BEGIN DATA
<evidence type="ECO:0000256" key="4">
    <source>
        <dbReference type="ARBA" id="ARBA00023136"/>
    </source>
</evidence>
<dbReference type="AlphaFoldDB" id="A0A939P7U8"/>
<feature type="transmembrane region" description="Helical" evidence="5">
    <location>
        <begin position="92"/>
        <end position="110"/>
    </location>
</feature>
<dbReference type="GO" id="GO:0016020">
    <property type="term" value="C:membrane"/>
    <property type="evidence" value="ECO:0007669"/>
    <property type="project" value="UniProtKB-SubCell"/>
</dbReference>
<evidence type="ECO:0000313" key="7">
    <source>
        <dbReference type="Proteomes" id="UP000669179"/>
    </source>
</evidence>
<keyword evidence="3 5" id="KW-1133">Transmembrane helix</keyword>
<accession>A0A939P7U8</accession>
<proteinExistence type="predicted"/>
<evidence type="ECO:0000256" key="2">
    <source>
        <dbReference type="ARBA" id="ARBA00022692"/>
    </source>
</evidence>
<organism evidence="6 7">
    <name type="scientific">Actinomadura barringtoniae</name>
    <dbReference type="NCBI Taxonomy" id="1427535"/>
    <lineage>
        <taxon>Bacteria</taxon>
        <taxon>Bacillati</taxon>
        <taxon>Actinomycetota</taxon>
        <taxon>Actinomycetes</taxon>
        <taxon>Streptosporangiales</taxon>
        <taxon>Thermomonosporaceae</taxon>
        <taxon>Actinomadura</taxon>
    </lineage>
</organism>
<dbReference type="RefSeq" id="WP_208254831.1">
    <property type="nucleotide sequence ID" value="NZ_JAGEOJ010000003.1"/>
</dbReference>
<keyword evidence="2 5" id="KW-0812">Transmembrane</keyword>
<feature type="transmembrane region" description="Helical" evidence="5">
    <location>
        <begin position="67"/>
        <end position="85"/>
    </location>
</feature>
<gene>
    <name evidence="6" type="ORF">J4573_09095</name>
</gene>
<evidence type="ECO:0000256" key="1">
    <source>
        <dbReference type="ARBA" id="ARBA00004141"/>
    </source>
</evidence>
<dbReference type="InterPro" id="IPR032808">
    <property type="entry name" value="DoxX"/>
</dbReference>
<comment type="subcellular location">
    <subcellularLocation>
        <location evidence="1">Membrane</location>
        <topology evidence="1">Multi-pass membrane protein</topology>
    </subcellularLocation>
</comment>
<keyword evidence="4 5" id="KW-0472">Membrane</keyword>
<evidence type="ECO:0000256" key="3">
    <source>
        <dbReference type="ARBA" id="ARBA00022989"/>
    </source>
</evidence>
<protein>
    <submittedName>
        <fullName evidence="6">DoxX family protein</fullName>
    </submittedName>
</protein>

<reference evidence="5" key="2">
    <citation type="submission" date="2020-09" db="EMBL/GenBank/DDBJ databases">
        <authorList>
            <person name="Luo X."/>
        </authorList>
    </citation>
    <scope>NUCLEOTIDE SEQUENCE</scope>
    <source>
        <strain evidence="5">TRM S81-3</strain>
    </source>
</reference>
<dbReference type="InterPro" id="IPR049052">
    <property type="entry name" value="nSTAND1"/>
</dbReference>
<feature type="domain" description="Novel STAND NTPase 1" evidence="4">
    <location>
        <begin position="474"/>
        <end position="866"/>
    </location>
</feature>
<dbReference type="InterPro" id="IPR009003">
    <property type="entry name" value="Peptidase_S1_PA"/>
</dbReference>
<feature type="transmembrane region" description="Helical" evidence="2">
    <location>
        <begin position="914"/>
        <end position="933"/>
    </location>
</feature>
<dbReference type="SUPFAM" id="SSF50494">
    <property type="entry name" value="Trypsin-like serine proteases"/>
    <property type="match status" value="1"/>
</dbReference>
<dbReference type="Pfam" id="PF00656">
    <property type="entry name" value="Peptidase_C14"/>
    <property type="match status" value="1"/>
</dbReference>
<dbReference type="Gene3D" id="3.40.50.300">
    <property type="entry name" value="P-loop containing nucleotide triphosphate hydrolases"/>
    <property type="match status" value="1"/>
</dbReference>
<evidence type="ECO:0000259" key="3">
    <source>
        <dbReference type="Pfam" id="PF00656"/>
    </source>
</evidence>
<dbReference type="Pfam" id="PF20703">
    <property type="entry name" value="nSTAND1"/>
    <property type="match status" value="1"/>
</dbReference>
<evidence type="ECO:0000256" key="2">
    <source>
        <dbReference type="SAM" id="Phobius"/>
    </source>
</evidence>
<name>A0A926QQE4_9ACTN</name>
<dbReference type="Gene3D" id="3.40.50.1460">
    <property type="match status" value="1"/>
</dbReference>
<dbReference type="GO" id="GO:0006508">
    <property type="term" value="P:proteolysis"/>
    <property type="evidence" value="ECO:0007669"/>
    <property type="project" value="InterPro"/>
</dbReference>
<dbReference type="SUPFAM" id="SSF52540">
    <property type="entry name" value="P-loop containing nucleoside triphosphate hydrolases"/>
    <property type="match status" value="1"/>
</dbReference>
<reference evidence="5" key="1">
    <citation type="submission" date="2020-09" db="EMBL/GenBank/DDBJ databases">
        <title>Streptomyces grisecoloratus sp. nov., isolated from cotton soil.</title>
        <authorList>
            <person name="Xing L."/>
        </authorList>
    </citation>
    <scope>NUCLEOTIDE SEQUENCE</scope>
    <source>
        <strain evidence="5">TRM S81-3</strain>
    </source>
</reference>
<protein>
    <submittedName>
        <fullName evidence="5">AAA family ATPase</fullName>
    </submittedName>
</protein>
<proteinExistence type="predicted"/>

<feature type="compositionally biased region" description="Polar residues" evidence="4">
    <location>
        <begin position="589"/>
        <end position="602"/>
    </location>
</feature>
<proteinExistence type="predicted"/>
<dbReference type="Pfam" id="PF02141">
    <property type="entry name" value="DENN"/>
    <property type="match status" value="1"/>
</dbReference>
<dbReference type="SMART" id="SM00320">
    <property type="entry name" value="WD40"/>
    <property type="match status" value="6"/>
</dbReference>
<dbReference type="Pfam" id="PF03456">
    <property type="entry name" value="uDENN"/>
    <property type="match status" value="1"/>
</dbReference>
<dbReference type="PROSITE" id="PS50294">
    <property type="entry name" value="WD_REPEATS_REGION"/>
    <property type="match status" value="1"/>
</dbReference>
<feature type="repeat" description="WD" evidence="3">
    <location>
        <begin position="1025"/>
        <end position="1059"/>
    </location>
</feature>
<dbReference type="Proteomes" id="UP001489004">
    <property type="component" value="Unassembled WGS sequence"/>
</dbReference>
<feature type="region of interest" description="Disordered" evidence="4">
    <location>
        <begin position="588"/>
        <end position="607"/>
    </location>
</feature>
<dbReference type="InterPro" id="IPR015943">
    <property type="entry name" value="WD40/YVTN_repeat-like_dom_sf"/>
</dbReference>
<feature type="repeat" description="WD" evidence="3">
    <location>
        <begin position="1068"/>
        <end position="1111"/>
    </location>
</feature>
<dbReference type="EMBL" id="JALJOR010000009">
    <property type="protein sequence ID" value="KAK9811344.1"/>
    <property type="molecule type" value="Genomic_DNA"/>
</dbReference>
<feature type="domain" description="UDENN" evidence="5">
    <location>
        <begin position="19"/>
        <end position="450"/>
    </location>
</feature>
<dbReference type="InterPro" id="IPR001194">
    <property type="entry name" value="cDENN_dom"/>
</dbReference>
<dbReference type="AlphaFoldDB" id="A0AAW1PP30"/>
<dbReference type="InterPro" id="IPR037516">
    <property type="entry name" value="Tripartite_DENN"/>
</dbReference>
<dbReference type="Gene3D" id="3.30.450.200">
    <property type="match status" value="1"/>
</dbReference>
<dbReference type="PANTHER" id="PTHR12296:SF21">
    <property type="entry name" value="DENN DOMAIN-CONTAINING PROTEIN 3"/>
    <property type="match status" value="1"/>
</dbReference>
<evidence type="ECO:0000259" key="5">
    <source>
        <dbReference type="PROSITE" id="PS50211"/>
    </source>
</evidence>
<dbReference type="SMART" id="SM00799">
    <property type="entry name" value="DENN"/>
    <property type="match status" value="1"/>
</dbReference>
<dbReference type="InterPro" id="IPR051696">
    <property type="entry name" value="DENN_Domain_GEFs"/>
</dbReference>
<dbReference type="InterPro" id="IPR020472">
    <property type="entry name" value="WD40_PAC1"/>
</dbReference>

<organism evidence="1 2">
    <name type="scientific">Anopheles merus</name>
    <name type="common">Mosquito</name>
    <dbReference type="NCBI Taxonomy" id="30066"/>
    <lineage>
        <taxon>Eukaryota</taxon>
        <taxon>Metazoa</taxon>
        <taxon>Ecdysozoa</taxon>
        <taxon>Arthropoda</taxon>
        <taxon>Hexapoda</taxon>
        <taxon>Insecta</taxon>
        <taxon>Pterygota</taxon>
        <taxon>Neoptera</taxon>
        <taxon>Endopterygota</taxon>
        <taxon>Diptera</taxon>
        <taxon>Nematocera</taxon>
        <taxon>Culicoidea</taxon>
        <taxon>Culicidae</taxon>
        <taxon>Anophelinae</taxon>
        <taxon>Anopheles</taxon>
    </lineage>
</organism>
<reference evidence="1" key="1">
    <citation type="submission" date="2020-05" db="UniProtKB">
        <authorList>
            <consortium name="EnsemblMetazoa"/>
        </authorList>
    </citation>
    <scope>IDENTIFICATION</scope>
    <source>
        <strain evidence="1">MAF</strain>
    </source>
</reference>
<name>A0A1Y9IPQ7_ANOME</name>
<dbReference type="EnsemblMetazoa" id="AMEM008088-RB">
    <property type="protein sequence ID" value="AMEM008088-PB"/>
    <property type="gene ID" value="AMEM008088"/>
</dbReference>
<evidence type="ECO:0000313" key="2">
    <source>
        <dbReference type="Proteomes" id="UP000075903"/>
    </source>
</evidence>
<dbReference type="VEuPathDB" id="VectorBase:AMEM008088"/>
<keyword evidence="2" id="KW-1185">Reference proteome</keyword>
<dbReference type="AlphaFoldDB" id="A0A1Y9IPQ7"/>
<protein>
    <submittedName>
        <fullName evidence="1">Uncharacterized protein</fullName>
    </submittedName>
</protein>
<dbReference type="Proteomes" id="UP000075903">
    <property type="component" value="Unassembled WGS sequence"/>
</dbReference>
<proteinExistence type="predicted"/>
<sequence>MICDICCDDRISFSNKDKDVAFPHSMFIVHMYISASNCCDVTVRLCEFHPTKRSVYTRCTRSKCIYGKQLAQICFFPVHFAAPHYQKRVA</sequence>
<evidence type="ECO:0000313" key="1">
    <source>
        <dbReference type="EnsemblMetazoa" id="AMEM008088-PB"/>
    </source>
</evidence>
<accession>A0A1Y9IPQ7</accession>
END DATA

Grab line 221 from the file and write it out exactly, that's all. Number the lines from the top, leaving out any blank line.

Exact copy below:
        <begin position="19"/>